Tuesday, March 27, 2012

Solar photovoltaic milestone!


My solar photovoltaic (PV) system has been grid connected just over a year now and yesterday I reached the landmark of 1500 units of electricity generated of which 1113 units (74%) have been exported to the grid. I am now almost 70% self-sufficient with regard to my electricity needs and so the next task is to work on that last 30%! The system was installed by Elementary Energy from Corofin and my case study on their website contains more technical details.

(See my separate post for more on my home energy project)

September 2012. On 11th September, total output passed the 2400 kWh mark of which 1848 units were exported (77%). My strategy is to maximise exports for optimal financial benefit and I have been achieving over 80% during the Summer months. It has been a good start to September- here's hoping it can reverse the run of 14 consecutive months below forecast - the poor end to September resulted in missing the forecast target but at least, for the second month in a row, I exceeded my 2011 figures.

October 2012. Since my inport-export meter was installed by ESB Networks in February 2011, I have imported 2242 and exported 1918 units (kWh). This would indicate that I am 86% self-sufficient. However I think this is a bit flattering as this is at the end of summer and I prefer to use a rolling 12-month indicator = [output/(import + own use)] where (import + own use) represents total home electricity usage. The actual figures currently are 1234/(1644 + 253) which is 65% - still not bad!  As I log PV output and export data daily in a spreadsheet, 'own use' comes from this and is simply output kWh less exported kWh.

February 2013. A strange thing occurred this week, several days of cloudless skies. This afforded me an opportunity to measure the variation and trend in PV output over a day without the interference of cloud. The fact that this happened in the middle of February is surprising but less onerous than having to get up at the crack of dawn in mid Summer! I was not surprised at the basic results - I always assumed that the output over a day would be non-linear and I also expected my peak output to occur in early afternoon as my panels are facing SW. In the event, I was pleasantly surprised at the perfect curve I got and the peak output came about 2 hours after true noon. The falloff in late afternoon was more sudden than the slow build-up over the morning.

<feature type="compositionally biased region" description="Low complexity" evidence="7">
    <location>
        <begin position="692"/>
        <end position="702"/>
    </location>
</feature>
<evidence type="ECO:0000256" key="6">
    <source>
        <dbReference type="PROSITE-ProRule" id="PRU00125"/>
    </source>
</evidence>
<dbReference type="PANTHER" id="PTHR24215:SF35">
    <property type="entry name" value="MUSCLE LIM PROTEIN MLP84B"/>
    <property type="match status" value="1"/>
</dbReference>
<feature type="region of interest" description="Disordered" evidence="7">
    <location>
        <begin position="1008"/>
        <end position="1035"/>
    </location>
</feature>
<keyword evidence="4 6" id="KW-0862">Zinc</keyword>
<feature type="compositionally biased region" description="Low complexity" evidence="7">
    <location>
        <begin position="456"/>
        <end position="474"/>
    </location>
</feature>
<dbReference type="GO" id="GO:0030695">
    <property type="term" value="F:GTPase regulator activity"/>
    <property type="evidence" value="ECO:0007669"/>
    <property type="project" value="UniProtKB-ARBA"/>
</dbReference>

11 June 2013. The forecast output was reached in May after 22 consecutive months below forecast. There's also been a good start to June - the mini heatwave of the last 6 days produced 63.6 kWh (of which 58 was exported); this compares with the mini heatwave at the end of May last year which produced 61.6 kWh (of which 55 was exported). Postscript: the aforementioned good start provided the basis for my best June yet and target output reached again. 
July 2013. This was the warmest July on record in many stations and produced my highest monthly output yet of 211 kWh. Casement Aerodrome, the nearest station to me, had 150% of average sunshine (for the period 1981-2010) and touched 28.5 degrees C on the 12th July! 

February 2014. I was playing around last year with some of the data in my spreadsheets and came up with this indicator which I think gives a good picture of average monthly intensity of solar energy especially when graphed. I simply multiply the output for each month (kWh) by 1000 and divide it by the number of hours clocked up by the system in that month so obviously the unit for this indicator is Watts.

January 2015. Here are the output data for the last four years:
2011        1360 kWh
2012        1235 kWh
2013        1275 kWh
2014        1179 kWh
Target      1452 kWh

12 June 2015. Despite the fact that we had the coldest May in twenty years there was reasonable sunshine and I've had the best start to a year since 2011. Nevertheless, for the second year in a row the output for May was less than that for April - not what should be happening. My system has now generated 5650 units of electricity of which 4422 units (78%) have been exported to the grid and I am about 68% self-sufficient with regard to my electricity needs.  Pat 

(click to enlarge)

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